A Good Investment - or a Good Story?
by Mark Tier
Excited about a stock? It pays to remember Warren Buffett’s Investing Rule #1: “Never Lose Money.”
What makes investors pile into a stock?
The answer to this question was of great concern to a Vancouver stock promoter I met many years ago. After all, that was his business: harnessing investors’ greed to sell out his stake in a new company at a profit to himself.
He’d noticed that some newly listed companies took off, while others that had pretty much the same balance sheet and profit and loss statement stagnated or even fell.
By analyzing pairs of such companies, he discovered that the difference that made the difference was the story. The company with the sexy sizzle was the one that caught the attention of the media, that got brokers and investors hot under their collars and excited enough to open their wallets.
When he promoted companies like this – even when they had more story than substance – he could bank a handsome profit.
The boring stodgy company – that made bricks, or industrial parts no one had ever heard of – was the one that went nowhere. Even when it was the company that was the better investment.
If you pick up any issue of Forbes, Fortune, or any other business or investment magazine, you’ll find the same principle of “boosterism” at work. I can’t resist quoting a story from Fortune magazine. It begins:
The company that pioneered the trading of natural gas is applying its old paradigm to a newer type of commodity: Internet bandwidth.
The writer quotes several professionals. One said for this company, “to say we can do bandwidth trading is like Babe Ruth’s saying, I can hit that pitcher. You tell him to get up there and take three swings. The risk is staggeringly low, and the potential reward is staggeringly high.” Another applauds its entry into a business she calls “very sleazy – a bunch of cowboys and carpetbaggers.”
Then – for a little balance – we hear from two competitors, both skeptical. But the second one adds: “I have no doubt those difficulties will be overcome.”
And the article concludes by saying that this company has resources most dot-coms would die for. In today’s environment, where every well-funded tech whippersnapper looks like a genius, it’s tempting to root for a graybeard.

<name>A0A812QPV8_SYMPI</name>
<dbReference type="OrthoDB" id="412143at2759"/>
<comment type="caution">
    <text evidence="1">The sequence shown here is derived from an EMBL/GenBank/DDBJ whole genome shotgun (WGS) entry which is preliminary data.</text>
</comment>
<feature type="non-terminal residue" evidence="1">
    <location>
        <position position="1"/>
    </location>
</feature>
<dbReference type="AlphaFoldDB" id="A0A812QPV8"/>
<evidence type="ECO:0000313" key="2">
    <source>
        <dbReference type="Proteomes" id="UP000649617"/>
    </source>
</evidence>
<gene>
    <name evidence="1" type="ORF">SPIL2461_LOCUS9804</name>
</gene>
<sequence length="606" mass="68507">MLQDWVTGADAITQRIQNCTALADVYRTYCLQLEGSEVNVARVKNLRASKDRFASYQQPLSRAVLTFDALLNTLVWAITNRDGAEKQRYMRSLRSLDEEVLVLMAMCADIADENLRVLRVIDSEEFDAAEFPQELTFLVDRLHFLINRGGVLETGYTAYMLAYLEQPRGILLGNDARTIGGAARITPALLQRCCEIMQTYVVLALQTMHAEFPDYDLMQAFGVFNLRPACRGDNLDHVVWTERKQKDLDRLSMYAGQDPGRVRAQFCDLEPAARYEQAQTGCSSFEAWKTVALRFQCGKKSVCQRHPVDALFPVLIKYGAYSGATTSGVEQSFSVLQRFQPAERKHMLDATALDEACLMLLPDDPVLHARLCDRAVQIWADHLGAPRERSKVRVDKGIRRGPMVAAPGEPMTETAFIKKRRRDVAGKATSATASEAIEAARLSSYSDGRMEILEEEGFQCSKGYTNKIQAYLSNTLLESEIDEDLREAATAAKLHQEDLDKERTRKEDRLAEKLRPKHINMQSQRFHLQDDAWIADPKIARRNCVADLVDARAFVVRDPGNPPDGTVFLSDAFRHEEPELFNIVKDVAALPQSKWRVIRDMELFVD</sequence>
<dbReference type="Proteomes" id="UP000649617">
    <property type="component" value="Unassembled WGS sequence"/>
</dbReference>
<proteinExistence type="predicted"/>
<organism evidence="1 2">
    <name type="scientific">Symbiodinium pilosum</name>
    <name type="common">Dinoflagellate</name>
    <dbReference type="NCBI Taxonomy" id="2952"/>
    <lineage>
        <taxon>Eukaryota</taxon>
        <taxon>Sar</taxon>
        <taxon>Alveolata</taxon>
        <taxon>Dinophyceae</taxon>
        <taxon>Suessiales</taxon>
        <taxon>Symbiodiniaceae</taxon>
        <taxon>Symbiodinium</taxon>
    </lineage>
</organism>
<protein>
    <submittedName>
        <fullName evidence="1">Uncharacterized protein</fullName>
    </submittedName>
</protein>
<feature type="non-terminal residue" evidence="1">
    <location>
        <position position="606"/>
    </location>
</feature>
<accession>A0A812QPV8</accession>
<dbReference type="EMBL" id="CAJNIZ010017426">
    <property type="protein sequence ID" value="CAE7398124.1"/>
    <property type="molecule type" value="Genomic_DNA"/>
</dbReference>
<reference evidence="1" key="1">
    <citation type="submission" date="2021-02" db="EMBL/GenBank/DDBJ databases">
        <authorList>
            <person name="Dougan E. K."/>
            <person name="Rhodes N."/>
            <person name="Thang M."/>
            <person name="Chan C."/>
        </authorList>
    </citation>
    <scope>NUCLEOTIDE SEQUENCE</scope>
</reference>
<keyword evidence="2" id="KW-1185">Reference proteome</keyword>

As you can gather from these brief excerpts, the entire article exuded great optimism about the future prospects of this company. You couldn’t help but believe they were on to a good thing. And the implication was that this new business would generate profits that would drive up the price of the stock.
What was the company? Well, the article came from the January 24, 2000 issue of Fortune. And was titled: Enron Takes Its Pipeline to the Net.
Enron! That’s right.
Just after that issue of Fortune came out, Enron raised its earnings estimates and the stock peaked at $81.39 per share. On December 2, 2001, the stock was 40 cents as the company filed for bankruptcy.
Perhaps you think I’m being unfair using this story as an example. And I admit, it is an extreme example. But it’s not uncommon.
You see, business publications are primarily in the entertainment business. Yes, they contain information. A lot of it good. But their primary aim is to get you to renew your subscription. They achieve that, in part, by serving large dollops of exciting success stories about people and businesses that have made lots of money.
I challenge you to find an issue of business publication without such an article.
So next time a report gets you excited about a company, ask yourself: “That’s a good story – but would it make a good investment?”
Even in investing the old marketing adage applies: “Sell the sizzle, not the steak.” Sometimes there’s not even any steak.